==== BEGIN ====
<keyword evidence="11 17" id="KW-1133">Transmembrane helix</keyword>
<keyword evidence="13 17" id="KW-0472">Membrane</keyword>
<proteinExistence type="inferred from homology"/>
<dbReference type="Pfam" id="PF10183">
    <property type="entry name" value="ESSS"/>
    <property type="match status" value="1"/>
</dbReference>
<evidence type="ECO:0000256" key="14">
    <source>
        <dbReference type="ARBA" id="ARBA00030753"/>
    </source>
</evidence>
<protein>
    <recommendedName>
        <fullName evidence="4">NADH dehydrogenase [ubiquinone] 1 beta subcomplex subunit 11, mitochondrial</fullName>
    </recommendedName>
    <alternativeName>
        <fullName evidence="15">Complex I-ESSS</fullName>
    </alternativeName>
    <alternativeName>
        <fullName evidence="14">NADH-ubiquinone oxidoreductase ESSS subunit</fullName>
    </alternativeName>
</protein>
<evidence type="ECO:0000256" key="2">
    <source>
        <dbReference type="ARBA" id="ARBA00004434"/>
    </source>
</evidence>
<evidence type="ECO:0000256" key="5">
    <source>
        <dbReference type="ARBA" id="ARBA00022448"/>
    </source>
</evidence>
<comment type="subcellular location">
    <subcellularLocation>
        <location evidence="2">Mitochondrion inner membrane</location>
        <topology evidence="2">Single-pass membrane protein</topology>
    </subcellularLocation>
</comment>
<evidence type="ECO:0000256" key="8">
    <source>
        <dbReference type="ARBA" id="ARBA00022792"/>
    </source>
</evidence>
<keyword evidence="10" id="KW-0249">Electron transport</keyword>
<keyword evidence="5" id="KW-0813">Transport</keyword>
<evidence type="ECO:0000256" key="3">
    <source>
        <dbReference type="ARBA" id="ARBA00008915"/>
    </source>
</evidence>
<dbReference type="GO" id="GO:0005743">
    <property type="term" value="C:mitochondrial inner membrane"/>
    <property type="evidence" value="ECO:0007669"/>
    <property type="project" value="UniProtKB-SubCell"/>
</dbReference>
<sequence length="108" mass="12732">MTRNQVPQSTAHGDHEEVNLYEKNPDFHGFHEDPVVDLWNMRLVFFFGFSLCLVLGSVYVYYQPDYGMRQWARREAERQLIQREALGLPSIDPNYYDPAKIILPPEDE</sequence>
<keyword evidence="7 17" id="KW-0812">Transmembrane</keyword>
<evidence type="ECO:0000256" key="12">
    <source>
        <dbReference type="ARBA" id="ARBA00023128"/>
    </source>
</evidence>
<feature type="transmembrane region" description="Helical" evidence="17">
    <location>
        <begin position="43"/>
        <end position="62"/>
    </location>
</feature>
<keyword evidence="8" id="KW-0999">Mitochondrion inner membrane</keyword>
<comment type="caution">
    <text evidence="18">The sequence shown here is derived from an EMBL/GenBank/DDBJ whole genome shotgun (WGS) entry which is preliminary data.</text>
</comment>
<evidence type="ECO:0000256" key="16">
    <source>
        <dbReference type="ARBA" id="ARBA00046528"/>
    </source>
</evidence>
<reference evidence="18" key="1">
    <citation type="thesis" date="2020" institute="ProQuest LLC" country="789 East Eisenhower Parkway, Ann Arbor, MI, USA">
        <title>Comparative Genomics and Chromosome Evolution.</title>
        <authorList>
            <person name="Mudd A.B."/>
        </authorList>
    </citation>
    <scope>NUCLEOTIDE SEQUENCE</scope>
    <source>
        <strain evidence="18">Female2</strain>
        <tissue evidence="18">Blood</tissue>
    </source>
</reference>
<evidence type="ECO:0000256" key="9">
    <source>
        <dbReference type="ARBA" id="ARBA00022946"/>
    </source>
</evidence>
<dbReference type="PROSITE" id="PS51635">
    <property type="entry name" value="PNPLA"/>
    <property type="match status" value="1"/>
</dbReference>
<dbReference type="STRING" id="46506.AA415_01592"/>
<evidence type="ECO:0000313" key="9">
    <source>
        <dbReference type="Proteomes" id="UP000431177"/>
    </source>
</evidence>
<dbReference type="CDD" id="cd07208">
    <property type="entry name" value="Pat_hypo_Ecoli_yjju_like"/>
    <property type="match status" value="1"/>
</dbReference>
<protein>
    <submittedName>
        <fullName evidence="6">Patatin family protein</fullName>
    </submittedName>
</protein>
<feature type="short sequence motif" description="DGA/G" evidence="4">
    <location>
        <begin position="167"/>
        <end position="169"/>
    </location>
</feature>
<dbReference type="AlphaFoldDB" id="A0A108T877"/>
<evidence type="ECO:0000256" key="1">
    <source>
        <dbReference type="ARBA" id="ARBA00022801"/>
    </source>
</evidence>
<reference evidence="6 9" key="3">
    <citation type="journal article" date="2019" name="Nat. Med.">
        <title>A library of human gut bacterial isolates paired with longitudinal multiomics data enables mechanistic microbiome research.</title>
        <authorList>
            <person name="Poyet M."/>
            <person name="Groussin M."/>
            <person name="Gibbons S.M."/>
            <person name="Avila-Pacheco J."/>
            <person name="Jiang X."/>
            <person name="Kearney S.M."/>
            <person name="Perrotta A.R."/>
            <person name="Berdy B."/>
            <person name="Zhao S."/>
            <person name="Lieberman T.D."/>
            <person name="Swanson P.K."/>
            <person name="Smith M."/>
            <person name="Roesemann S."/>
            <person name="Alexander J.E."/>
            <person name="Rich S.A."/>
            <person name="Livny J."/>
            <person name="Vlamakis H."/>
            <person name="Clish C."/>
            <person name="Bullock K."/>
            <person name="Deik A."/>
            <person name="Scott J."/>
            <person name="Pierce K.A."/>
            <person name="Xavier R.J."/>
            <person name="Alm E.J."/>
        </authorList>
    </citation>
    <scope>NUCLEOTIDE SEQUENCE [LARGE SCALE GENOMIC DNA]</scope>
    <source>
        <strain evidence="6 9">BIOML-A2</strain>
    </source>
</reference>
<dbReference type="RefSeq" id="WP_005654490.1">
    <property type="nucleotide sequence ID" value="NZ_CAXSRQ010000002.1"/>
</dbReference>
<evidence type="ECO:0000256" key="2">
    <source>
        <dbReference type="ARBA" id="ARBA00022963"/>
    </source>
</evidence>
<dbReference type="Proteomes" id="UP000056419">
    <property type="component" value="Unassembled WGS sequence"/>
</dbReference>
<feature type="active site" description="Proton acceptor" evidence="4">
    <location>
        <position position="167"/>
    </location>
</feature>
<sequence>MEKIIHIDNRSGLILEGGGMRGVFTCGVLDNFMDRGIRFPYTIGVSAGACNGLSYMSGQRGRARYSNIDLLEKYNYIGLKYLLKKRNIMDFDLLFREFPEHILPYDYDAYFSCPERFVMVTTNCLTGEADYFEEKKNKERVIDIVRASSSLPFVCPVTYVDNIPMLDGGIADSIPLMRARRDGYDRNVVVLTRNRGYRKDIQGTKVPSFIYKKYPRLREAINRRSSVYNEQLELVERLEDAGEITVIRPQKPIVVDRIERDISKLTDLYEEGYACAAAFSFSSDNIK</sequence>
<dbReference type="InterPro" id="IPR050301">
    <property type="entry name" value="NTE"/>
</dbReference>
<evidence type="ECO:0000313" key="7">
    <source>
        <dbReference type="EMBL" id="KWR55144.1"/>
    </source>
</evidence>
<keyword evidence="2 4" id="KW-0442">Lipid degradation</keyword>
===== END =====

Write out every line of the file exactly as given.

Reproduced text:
<keyword evidence="11 17" id="KW-1133">Transmembrane helix</keyword>
<keyword evidence="13 17" id="KW-0472">Membrane</keyword>
<proteinExistence type="inferred from homology"/>
<dbReference type="Pfam" id="PF10183">
    <property type="entry name" value="ESSS"/>
    <property type="match status" value="1"/>
</dbReference>
<evidence type="ECO:0000256" key="14">
    <source>
        <dbReference type="ARBA" id="ARBA00030753"/>
    </source>
</evidence>
<protein>
    <recommendedName>
        <fullName evidence="4">NADH dehydrogenase [ubiquinone] 1 beta subcomplex subunit 11, mitochondrial</fullName>
    </recommendedName>
    <alternativeName>
        <fullName evidence="15">Complex I-ESSS</fullName>
    </alternativeName>
    <alternativeName>
        <fullName evidence="14">NADH-ubiquinone oxidoreductase ESSS subunit</fullName>
    </alternativeName>
</protein>
<evidence type="ECO:0000256" key="2">
    <source>
        <dbReference type="ARBA" id="ARBA00004434"/>
    </source>
</evidence>
<evidence type="ECO:0000256" key="5">
    <source>
        <dbReference type="ARBA" id="ARBA00022448"/>
    </source>
</evidence>
<comment type="subcellular location">
    <subcellularLocation>
        <location evidence="2">Mitochondrion inner membrane</location>
        <topology evidence="2">Single-pass membrane protein</topology>
    </subcellularLocation>
</comment>
<evidence type="ECO:0000256" key="8">
    <source>
        <dbReference type="ARBA" id="ARBA00022792"/>
    </source>
</evidence>
<keyword evidence="10" id="KW-0249">Electron transport</keyword>
<keyword evidence="5" id="KW-0813">Transport</keyword>
<evidence type="ECO:0000256" key="3">
    <source>
        <dbReference type="ARBA" id="ARBA00008915"/>
    </source>
</evidence>
<dbReference type="GO" id="GO:0005743">
    <property type="term" value="C:mitochondrial inner membrane"/>
    <property type="evidence" value="ECO:0007669"/>
    <property type="project" value="UniProtKB-SubCell"/>
</dbReference>
<sequence length="108" mass="12732">MTRNQVPQSTAHGDHEEVNLYEKNPDFHGFHEDPVVDLWNMRLVFFFGFSLCLVLGSVYVYYQPDYGMRQWARREAERQLIQREALGLPSIDPNYYDPAKIILPPEDE</sequence>
<keyword evidence="7 17" id="KW-0812">Transmembrane</keyword>
<evidence type="ECO:0000256" key="12">
    <source>
        <dbReference type="ARBA" id="ARBA00023128"/>
    </source>
</evidence>
<feature type="transmembrane region" description="Helical" evidence="17">
    <location>
        <begin position="43"/>
        <end position="62"/>
    </location>
</feature>
<keyword evidence="8" id="KW-0999">Mitochondrion inner membrane</keyword>
<comment type="caution">
    <text evidence="18">The sequence shown here is derived from an EMBL/GenBank/DDBJ whole genome shotgun (WGS) entry which is preliminary data.</text>
</comment>
<evidence type="ECO:0000256" key="16">
    <source>
        <dbReference type="ARBA" id="ARBA00046528"/>
    </source>
</evidence>
<reference evidence="18" key="1">
    <citation type="thesis" date="2020" institute="ProQuest LLC" country="789 East Eisenhower Parkway, Ann Arbor, MI, USA">
        <title>Comparative Genomics and Chromosome Evolution.</title>
        <authorList>
            <person name="Mudd A.B."/>
        </authorList>
    </citation>
    <scope>NUCLEOTIDE SEQUENCE</scope>
    <source>
        <strain evidence="18">Female2</strain>
        <tissue evidence="18">Blood</tissue>
    </source>
</reference>
<evidence type="ECO:0000256" key="9">
    <source>
        <dbReference type="ARBA" id="ARBA00022946"/>
    </source>
</evidence>
<dbReference type="PROSITE" id="PS51635">
    <property type="entry name" value="PNPLA"/>
    <property type="match status" value="1"/>
</dbReference>
<dbReference type="STRING" id="46506.AA415_01592"/>
<evidence type="ECO:0000313" key="9">
    <source>
        <dbReference type="Proteomes" id="UP000431177"/>
    </source>
</evidence>
<dbReference type="CDD" id="cd07208">
    <property type="entry name" value="Pat_hypo_Ecoli_yjju_like"/>
    <property type="match status" value="1"/>
</dbReference>
<protein>
    <submittedName>
        <fullName evidence="6">Patatin family protein</fullName>
    </submittedName>
</protein>
<feature type="short sequence motif" description="DGA/G" evidence="4">
    <location>
        <begin position="167"/>
        <end position="169"/>
    </location>
</feature>
<dbReference type="AlphaFoldDB" id="A0A108T877"/>
<evidence type="ECO:0000256" key="1">
    <source>
        <dbReference type="ARBA" id="ARBA00022801"/>
    </source>
</evidence>
<reference evidence="6 9" key="3">
    <citation type="journal article" date="2019" name="Nat. Med.">
        <title>A library of human gut bacterial isolates paired with longitudinal multiomics data enables mechanistic microbiome research.</title>
        <authorList>
            <person name="Poyet M."/>
            <person name="Groussin M."/>
            <person name="Gibbons S.M."/>
            <person name="Avila-Pacheco J."/>
            <person name="Jiang X."/>
            <person name="Kearney S.M."/>
            <person name="Perrotta A.R."/>
            <person name="Berdy B."/>
            <person name="Zhao S."/>
            <person name="Lieberman T.D."/>
            <person name="Swanson P.K."/>
            <person name="Smith M."/>
            <person name="Roesemann S."/>
            <person name="Alexander J.E."/>
            <person name="Rich S.A."/>
            <person name="Livny J."/>
            <person name="Vlamakis H."/>
            <person name="Clish C."/>
            <person name="Bullock K."/>
            <person name="Deik A."/>
            <person name="Scott J."/>
            <person name="Pierce K.A."/>
            <person name="Xavier R.J."/>
            <person name="Alm E.J."/>
        </authorList>
    </citation>
    <scope>NUCLEOTIDE SEQUENCE [LARGE SCALE GENOMIC DNA]</scope>
    <source>
        <strain evidence="6 9">BIOML-A2</strain>
    </source>
</reference>
<dbReference type="RefSeq" id="WP_005654490.1">
    <property type="nucleotide sequence ID" value="NZ_CAXSRQ010000002.1"/>
</dbReference>
<evidence type="ECO:0000256" key="2">
    <source>
        <dbReference type="ARBA" id="ARBA00022963"/>
    </source>
</evidence>
<dbReference type="Proteomes" id="UP000056419">
    <property type="component" value="Unassembled WGS sequence"/>
</dbReference>
<feature type="active site" description="Proton acceptor" evidence="4">
    <location>
        <position position="167"/>
    </location>
</feature>
<sequence>MEKIIHIDNRSGLILEGGGMRGVFTCGVLDNFMDRGIRFPYTIGVSAGACNGLSYMSGQRGRARYSNIDLLEKYNYIGLKYLLKKRNIMDFDLLFREFPEHILPYDYDAYFSCPERFVMVTTNCLTGEADYFEEKKNKERVIDIVRASSSLPFVCPVTYVDNIPMLDGGIADSIPLMRARRDGYDRNVVVLTRNRGYRKDIQGTKVPSFIYKKYPRLREAINRRSSVYNEQLELVERLEDAGEITVIRPQKPIVVDRIERDISKLTDLYEEGYACAAAFSFSSDNIK</sequence>
<dbReference type="InterPro" id="IPR050301">
    <property type="entry name" value="NTE"/>
</dbReference>
<evidence type="ECO:0000313" key="7">
    <source>
        <dbReference type="EMBL" id="KWR55144.1"/>
    </source>
</evidence>
<keyword evidence="2 4" id="KW-0442">Lipid degradation</keyword>